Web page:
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“Those that are most successful are willing to take risks and learn from their mistakes.”

For Lowe, digital transformation can be dissected into three key customer offerings, improving end- user experience, boosting back-end capabilities and creating positive cultural environments.

“Customers undertake digital transformation to enhance the experience of their customer,” Lowe explained. “This results in greater retention of customers, boosting the brand reputation and thus driving an increase in sales for the business through extending market reach.

“On the back-end it can streamline business operations resulting in greater profitability, improving efficiency in making informed decisions as well as the capability to quickly go-to-market with new services and product offerings.

“And finally, digital transformation provides a cultural benefit where it can inspire creativity and innovation within a business to continually transform and improve.”

Echoing Lowe’s observations, Evolve IT managing director Nick Moran believes digital transformation has customer experience at the core, allowing organisations to compete more effectively for market share.

“There’s a major data and social aspect to digital transformation and it’s simply about using data to improve the customer experience,” Moran said. “Most businesses nowadays believe they compete mostly on customer experience.

Nathan Lowe (ASI Solutions) and James Henderson (ARN)
Nathan Lowe (ASI Solutions) and James Henderson (ARN)

“It’s no longer about employing a single or particular technology, it is about ongoing process improvement.”

While all businesses across Australia must continually re-invent themselves to stay relevant, Moran advised that it can’t simply be change for the sake of change.

“Technology does not always make an organisation more efficient,” he cautioned. “If you digitise a rubbish process, it will still be a rubbish process.

“Organisations have and will always look to create ways to make it easy for customers to do business. Failure to do this introduces the risk of not staying relevant in their respective industries.”

Today, Moran believes technology spoils customers into demanding improved products and experiences, with end-users leveraging increased purchasing power to expect on- demand services.

“With more buyer self-servicing from the web, there’s no surprise that these self-service options are preferred by business leaders too,” he acknowledged.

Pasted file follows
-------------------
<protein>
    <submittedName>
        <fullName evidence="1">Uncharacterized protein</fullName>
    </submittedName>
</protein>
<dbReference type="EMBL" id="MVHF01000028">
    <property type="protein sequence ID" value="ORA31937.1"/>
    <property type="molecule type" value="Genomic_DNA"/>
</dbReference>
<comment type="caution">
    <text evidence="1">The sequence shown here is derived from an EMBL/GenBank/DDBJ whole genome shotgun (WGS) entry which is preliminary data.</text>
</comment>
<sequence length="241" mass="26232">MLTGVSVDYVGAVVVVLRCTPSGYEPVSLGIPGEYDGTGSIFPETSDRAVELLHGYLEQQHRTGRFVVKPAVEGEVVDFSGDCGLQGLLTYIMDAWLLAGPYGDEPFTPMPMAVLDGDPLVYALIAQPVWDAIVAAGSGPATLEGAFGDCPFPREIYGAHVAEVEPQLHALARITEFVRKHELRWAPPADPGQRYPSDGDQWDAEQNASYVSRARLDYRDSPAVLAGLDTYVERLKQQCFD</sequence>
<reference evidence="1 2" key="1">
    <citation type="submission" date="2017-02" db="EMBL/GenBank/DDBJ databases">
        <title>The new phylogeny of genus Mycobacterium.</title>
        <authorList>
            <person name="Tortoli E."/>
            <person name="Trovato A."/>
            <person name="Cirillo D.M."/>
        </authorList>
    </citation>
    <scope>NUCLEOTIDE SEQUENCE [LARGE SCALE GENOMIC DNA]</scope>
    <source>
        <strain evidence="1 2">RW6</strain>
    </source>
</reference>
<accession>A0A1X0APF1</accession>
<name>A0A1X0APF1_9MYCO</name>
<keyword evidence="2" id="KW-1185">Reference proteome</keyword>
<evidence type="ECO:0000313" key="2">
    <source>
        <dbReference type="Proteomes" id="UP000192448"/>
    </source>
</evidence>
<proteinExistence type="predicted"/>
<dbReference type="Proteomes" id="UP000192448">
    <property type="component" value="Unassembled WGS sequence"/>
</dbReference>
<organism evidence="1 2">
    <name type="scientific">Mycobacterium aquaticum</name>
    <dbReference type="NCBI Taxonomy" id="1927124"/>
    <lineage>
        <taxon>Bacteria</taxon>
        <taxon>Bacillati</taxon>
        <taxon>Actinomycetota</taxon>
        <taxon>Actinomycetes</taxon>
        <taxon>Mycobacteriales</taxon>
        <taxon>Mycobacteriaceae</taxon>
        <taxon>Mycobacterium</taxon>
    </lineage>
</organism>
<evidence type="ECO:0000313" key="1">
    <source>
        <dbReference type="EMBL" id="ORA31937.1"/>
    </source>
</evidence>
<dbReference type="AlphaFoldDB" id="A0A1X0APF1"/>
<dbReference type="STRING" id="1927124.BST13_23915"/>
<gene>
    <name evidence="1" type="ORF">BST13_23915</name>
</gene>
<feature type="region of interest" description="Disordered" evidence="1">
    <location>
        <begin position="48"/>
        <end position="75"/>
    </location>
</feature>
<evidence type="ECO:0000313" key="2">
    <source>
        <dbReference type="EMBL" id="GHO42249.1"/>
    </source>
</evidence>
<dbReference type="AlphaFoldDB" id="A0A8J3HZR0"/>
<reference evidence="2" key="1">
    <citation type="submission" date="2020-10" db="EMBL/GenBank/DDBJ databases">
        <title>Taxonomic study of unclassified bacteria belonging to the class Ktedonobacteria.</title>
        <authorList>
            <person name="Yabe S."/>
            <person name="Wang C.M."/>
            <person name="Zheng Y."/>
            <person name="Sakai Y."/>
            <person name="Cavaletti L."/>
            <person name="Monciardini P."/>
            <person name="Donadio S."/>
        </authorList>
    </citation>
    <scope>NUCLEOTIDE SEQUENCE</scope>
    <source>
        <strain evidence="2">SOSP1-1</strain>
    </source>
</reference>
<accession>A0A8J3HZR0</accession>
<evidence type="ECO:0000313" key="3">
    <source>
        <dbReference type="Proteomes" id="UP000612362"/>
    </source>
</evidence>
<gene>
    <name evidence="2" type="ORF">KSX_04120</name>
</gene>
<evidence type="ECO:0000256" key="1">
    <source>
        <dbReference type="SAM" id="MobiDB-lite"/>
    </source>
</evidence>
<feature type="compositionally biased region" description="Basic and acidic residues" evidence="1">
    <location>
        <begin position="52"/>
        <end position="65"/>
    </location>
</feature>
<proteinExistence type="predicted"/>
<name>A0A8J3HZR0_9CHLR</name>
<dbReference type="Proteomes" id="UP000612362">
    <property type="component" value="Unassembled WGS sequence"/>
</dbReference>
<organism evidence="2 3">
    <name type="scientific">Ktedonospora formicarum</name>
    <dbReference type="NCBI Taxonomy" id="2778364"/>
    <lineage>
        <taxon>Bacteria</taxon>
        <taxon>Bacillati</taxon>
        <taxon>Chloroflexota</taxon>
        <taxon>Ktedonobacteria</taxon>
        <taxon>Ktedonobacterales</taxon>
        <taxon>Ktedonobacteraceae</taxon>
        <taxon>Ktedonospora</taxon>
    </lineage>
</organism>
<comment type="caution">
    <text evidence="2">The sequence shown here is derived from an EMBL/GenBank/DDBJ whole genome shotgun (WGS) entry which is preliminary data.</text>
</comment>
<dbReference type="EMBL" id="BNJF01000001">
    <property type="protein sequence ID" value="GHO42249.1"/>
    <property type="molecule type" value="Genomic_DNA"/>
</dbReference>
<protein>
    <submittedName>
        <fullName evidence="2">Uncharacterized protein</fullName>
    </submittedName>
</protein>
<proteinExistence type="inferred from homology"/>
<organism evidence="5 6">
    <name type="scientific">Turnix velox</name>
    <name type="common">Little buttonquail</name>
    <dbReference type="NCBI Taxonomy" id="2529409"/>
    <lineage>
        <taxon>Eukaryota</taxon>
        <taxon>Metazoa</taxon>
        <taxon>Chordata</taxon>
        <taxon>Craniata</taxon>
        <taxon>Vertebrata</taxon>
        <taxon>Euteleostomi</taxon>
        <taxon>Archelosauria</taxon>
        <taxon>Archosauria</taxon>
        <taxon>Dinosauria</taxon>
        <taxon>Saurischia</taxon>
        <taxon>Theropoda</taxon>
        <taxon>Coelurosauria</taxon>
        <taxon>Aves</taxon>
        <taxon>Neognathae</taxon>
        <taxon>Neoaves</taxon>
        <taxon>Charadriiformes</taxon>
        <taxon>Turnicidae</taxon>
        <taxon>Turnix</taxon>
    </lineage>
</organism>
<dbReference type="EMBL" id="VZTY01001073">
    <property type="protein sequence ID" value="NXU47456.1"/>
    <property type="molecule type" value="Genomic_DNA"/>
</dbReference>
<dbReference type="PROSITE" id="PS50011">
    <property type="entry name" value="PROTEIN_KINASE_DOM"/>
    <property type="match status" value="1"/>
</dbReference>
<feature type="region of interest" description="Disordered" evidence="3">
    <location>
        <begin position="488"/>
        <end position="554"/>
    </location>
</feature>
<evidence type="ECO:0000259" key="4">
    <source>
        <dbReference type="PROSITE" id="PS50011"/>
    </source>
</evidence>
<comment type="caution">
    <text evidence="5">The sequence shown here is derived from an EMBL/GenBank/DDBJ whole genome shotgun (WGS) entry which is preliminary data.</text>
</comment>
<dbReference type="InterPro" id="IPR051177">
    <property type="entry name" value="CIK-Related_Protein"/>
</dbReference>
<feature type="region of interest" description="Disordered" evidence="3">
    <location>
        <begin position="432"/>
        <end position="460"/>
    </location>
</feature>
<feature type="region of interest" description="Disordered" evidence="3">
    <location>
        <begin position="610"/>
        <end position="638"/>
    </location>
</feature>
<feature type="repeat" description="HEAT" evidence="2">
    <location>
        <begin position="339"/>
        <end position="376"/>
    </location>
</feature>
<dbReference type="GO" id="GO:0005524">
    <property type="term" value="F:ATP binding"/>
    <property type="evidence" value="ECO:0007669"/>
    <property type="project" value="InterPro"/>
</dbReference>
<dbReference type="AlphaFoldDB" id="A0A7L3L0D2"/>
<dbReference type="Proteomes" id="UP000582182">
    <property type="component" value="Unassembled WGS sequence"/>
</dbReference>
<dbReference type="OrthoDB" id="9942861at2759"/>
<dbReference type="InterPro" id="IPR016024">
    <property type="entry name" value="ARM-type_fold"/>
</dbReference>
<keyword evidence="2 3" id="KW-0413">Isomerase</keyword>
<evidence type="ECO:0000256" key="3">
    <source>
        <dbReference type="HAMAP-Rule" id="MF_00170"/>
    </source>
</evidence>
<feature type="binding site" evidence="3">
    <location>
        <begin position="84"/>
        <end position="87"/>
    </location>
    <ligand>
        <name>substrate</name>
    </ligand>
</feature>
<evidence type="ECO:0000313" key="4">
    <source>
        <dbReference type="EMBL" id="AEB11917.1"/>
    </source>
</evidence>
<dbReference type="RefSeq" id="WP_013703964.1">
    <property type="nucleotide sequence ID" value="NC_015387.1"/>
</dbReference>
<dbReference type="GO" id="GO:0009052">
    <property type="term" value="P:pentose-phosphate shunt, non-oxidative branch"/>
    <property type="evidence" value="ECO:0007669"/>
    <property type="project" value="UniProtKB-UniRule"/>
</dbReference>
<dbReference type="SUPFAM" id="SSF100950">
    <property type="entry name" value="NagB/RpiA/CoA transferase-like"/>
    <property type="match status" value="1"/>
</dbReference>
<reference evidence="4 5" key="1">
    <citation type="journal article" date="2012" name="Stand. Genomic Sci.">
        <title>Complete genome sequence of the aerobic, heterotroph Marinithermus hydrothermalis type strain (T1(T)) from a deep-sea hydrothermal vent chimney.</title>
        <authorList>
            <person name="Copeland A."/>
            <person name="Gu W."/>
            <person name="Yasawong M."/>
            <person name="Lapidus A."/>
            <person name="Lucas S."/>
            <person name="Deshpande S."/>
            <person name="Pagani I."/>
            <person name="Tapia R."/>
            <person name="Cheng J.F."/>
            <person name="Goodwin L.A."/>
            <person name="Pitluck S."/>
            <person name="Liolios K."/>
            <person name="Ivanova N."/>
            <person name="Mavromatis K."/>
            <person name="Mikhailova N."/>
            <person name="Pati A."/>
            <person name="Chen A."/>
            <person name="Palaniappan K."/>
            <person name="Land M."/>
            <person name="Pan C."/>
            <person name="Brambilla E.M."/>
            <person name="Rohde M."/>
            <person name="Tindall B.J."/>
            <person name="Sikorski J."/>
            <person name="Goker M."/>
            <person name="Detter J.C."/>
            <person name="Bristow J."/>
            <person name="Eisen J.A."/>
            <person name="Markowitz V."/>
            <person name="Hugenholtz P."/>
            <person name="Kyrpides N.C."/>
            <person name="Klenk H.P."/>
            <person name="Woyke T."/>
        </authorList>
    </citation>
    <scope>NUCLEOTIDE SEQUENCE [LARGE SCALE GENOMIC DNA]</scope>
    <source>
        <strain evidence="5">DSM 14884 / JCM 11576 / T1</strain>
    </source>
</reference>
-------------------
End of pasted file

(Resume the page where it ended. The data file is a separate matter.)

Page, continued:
The result is a new buyer in town, with non-IT business executives becoming empowered to make IT purchasing decisions — spanning sales, marketing, finance, HR and operations.

Nick Moran (Evolve IT)
Nick Moran (Evolve IT)

“Look back 10 years ago, the CFO was the person to persuade because businesses focused primarily on cost management to create a competitive edge,” Moran recalled. “Five years later we shifted focus to CIOs as we saw value in cross collaboration and integration.

“Considering the importance of technology today, we are finding in the mid-market that most technology buying now comes from outside of IT.”

Partner Perspective

From a partner standpoint, the channel has a crucial role to play in delivering on the potential of digital transformation for customers, as end-users seek ongoing guidance and advice.

“By immersing ourselves in the organisation of our customer we begin to understand their processes as well as learn their industry challenges and can help with the innovation piece that many businesses struggle with,” Moran added.

Despite market enthusiasm increasing however, most businesses remain underprepared for the wave of digital transformation impacting the industry.

As a result, the onus is now on the channel to inform and advise on the next steps.

“We are starting to see more and more partners embracing cloud services to deliver effective and efficient outcomes for their clients,” Synnex Australia product director Deniz Kilicci added.

James Henderson (ARN); Luke Alexander (Shine Solutions);
Tony Nikolovski (JB Hi-Fi) and Deniz Kilicci (Synnex)
James Henderson (ARN); Luke Alexander (Shine Solutions); Tony Nikolovski (JB Hi-Fi) and Deniz Kilicci (Synnex)

“Partners must under the needs of the customer, while leveraging a distribution partner such as Synnex to fill the resource gaps in their business.”

Partners today must engage through business and commercial discussions with customers, with organisations actively seeking consultancy capabilities.

“We talk to our customers to understand what this means to them and to be part of the journey to help them get to where their business needs to be,” JB Hi-Fi Solutions general manager of Telstra business and enterprise Tony Nikolovski said.

“By doing this early with our customers we have clarity around what we need to deliver. But we need to make sure we partner with relevant vendors to be able to support our customers on their journey.”

As a result, vendor selection becomes paramount for partners embarking on digital transformation strategies, with the channel weighing up technology prowess against strong enablement and support.

“We look at the vendor’s offerings in terms of products, value, channel alignment, programs and support capabilities,” Kilicci added. “We also look at vendor’s strategy and direction to ensure there is alignment with our own.

“During the last 12 months, we have on-boarded various cloud vendors and created a very strong cloud portfolio. The priority in the coming year is to consolidate and create marketable cloud solutions.

“We will also be looking at recruiting ISVs [independent software vendors] with strategic alignment that can complement the proposed solutions in our pipeline.”